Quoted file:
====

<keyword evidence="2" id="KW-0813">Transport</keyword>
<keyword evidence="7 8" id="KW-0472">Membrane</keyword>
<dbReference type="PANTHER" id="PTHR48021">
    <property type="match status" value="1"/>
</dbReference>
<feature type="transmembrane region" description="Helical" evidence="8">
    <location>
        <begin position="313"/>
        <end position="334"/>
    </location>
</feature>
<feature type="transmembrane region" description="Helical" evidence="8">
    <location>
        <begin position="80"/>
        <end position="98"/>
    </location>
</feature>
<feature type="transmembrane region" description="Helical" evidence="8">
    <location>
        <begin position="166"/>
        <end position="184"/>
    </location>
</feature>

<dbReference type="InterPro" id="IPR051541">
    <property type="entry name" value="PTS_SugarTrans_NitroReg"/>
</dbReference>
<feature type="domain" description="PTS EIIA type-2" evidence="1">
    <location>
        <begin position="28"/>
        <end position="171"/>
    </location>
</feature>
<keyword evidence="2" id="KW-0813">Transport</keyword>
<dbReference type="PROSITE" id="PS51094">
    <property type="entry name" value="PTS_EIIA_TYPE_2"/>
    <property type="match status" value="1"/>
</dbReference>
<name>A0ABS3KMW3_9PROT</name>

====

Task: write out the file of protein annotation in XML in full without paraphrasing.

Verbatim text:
<keyword evidence="2" id="KW-0813">Transport</keyword>
<keyword evidence="7 8" id="KW-0472">Membrane</keyword>
<dbReference type="PANTHER" id="PTHR48021">
    <property type="match status" value="1"/>
</dbReference>
<feature type="transmembrane region" description="Helical" evidence="8">
    <location>
        <begin position="313"/>
        <end position="334"/>
    </location>
</feature>
<feature type="transmembrane region" description="Helical" evidence="8">
    <location>
        <begin position="80"/>
        <end position="98"/>
    </location>
</feature>
<feature type="transmembrane region" description="Helical" evidence="8">
    <location>
        <begin position="166"/>
        <end position="184"/>
    </location>
</feature>

<dbReference type="InterPro" id="IPR051541">
    <property type="entry name" value="PTS_SugarTrans_NitroReg"/>
</dbReference>
<feature type="domain" description="PTS EIIA type-2" evidence="1">
    <location>
        <begin position="28"/>
        <end position="171"/>
    </location>
</feature>
<keyword evidence="2" id="KW-0813">Transport</keyword>
<dbReference type="PROSITE" id="PS51094">
    <property type="entry name" value="PTS_EIIA_TYPE_2"/>
    <property type="match status" value="1"/>
</dbReference>
<name>A0ABS3KMW3_9PROT</name>